Anesthesia Expert Witnesses
The insight you need for anesthesia malpractice and personal injury matters
Anesthesia is a medical term for the use of medication to prevent pain and control awareness during various medical procedures, including surgery. There are three main types of anesthesia:
- Local anesthesia uses medicine to numb a small part of the body. This is most often used during minor surgery such as a skin or breast biopsy or during certain dental procedures.
- Regional anesthesia blocks pain in a large area of the body, such as an entire limb or the entire lower half of the body. An “epidural” administered during childbirth is a well-known example of regional anesthesia.
- General anesthesia is administered to make patients fully unconscious so they cannot feel, see, or hear anything. General anesthesia is typically used for major surgery.
Becoming an anesthesiologist requires a one-year internship and a three-year residency in anesthesia following the completion of medical school. Some anesthesiologists have additional training in a sub-specialty:
- Cardiac anesthesia (heart)
- Neuroanesthesia (brain and spinal cord)
- Obstetric anesthesia (childbirth)
- Pediatric anesthesia
- Pain management
- Critical care medicine (emergency surgery)
In the United States, anesthesiologists can be Board Certified through the American Board of Anesthesiology.
Anesthesia can also be administered by a Certified Registered Nurse Anesthetist (CRNA), which is an advanced practice nursing specialty regulated by the American Association of Nurse Anesthesiology. CRNAs share many responsibilities with anesthesiologists, but how independently they are permitted to practice varies from state to state.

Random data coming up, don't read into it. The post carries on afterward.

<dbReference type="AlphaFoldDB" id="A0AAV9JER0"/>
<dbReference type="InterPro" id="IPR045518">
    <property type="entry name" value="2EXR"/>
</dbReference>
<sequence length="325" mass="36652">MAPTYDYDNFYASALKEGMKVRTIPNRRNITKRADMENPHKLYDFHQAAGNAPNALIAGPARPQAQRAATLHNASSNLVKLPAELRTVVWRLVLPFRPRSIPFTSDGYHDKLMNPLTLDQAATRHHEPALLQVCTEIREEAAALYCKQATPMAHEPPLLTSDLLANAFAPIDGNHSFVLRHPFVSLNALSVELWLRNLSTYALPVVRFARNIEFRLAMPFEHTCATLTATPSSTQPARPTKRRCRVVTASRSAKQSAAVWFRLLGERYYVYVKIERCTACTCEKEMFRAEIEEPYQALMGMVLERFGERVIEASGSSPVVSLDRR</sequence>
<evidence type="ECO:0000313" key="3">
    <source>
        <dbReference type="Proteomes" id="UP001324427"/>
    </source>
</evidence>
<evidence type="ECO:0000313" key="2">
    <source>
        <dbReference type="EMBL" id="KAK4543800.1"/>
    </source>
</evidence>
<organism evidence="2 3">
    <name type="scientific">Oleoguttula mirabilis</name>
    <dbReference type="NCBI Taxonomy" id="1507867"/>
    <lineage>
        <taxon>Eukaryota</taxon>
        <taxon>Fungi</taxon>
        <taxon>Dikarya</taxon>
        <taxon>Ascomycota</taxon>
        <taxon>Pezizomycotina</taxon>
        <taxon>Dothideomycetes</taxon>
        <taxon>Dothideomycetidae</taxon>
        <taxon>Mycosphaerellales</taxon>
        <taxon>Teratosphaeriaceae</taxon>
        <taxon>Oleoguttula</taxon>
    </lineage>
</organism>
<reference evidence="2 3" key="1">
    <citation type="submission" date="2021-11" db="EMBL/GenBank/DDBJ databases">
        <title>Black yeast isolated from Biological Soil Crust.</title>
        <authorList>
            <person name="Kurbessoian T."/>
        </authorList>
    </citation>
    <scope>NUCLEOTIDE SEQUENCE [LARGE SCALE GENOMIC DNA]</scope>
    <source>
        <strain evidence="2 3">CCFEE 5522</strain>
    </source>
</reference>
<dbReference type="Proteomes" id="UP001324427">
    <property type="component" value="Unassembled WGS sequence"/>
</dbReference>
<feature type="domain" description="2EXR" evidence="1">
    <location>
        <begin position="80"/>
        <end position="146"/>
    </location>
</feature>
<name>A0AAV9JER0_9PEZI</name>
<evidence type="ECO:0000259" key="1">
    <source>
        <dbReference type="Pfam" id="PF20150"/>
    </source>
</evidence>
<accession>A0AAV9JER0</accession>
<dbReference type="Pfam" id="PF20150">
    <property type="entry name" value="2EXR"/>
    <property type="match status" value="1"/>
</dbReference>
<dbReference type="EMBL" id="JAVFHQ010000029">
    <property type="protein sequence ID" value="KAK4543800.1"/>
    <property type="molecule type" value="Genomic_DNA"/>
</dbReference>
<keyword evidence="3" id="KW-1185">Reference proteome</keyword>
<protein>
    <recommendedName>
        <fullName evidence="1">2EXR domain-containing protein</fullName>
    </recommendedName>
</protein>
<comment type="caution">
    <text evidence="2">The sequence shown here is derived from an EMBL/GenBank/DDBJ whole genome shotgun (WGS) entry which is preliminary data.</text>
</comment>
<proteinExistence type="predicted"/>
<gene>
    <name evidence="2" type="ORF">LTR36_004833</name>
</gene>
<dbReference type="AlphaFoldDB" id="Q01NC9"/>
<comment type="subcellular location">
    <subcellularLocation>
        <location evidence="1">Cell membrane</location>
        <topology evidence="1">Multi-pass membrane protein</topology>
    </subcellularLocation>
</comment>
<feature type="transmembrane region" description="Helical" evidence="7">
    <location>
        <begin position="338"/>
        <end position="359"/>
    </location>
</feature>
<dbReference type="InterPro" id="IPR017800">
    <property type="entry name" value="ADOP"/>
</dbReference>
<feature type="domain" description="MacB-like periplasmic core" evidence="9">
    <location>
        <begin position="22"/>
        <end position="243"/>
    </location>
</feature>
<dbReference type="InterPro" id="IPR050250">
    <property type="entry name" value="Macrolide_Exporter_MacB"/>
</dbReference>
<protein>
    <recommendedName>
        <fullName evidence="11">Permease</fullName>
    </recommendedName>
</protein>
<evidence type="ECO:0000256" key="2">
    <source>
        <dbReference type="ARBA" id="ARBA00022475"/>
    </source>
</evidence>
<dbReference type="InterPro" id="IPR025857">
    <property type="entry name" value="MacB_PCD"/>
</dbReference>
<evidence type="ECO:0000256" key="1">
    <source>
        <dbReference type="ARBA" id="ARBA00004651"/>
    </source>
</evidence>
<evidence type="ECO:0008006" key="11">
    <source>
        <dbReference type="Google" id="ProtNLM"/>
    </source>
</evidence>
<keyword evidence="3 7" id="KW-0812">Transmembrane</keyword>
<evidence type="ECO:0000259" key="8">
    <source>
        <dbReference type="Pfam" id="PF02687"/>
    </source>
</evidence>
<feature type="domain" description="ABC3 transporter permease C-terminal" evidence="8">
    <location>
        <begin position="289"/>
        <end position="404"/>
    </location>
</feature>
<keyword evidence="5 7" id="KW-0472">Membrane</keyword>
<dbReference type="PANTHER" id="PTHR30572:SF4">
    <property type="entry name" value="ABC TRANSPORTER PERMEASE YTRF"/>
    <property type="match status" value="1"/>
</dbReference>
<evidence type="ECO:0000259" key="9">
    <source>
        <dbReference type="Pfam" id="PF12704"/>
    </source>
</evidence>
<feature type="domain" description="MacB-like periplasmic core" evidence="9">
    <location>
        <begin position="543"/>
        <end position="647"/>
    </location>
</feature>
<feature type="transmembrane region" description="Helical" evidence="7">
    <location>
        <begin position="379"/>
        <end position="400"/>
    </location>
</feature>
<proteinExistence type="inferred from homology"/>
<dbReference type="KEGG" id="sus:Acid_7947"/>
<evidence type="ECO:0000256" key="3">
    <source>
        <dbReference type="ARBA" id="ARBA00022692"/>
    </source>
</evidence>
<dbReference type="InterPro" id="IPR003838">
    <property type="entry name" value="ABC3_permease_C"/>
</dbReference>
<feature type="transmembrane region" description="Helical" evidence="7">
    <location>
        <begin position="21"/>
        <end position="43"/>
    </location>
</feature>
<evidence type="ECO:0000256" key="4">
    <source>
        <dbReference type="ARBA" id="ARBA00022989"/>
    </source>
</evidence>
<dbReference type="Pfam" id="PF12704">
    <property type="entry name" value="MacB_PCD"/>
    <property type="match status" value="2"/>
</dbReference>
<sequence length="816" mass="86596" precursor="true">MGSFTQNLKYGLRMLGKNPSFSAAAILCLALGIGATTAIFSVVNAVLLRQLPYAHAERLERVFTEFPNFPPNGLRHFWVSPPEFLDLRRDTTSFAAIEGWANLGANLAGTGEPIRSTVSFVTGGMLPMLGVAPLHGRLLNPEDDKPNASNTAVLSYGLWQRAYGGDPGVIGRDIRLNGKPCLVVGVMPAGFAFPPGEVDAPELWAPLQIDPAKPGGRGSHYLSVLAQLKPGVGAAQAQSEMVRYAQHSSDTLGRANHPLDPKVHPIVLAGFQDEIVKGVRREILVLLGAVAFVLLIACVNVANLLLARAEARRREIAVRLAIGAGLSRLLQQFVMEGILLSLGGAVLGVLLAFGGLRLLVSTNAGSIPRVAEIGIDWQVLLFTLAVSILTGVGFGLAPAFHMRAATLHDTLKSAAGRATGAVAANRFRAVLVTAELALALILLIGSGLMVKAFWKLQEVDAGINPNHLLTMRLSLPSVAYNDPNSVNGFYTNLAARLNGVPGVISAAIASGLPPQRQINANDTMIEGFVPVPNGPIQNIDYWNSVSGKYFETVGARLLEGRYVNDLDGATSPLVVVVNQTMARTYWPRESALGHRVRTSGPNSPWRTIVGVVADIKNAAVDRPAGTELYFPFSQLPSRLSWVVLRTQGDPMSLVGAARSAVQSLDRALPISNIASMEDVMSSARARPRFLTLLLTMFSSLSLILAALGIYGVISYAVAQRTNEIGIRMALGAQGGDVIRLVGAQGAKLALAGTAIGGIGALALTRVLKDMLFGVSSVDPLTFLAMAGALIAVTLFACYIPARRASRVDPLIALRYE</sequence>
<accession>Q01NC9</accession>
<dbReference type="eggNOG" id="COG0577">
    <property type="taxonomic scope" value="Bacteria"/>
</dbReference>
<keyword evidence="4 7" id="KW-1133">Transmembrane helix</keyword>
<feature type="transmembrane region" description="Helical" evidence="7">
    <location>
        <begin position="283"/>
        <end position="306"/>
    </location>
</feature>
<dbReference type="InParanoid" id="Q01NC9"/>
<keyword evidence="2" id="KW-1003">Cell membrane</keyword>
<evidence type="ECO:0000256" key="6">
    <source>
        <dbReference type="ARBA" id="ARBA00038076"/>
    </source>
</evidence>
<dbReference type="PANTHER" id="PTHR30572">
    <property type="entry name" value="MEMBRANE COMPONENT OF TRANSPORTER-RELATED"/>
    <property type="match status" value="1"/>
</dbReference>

The role of an anesthesiologist in medical malpractice and personal injury matters
Because anesthesia is typically administered during invasive and risky procedures, significant harm can be done by anesthesia malpractice. Some examples include:
- Failing to intubate the patient properly.
- Administering a drug to which the patient has a known allergy.
- Administering too much or too little anesthesia.
- Failing to monitor the patient's vital signs during surgery.
- Failing to take a proper medical history and recognize potential contraindications to anesthesia.
- Miscommunication between the anesthesiologist and other members of the medical team.
A Board-Certified anesthesiologist expert witness can evaluate the actions taken by an anesthesiologist or nurse anesthetist and determine whether they met the accepted standards of care.
In addition, anesthesiologists with specialty training in pain management can be valuable expert witnesses in any injury case involving chronic pain. Our expert consultants can explain the long-term prognosis and the cost of treatment.
Find the anesthesiology expert witness you need
Our national network includes highly qualified, ABA-certified anesthesiologists committed to raising standards of care in the practice of medicine. If you are pursuing an anesthesia malpractice case or another matter that requires an anesthesiology expert witness, contact us today. Our experts are available for case reviews, consultation, and deposition and trial testimony.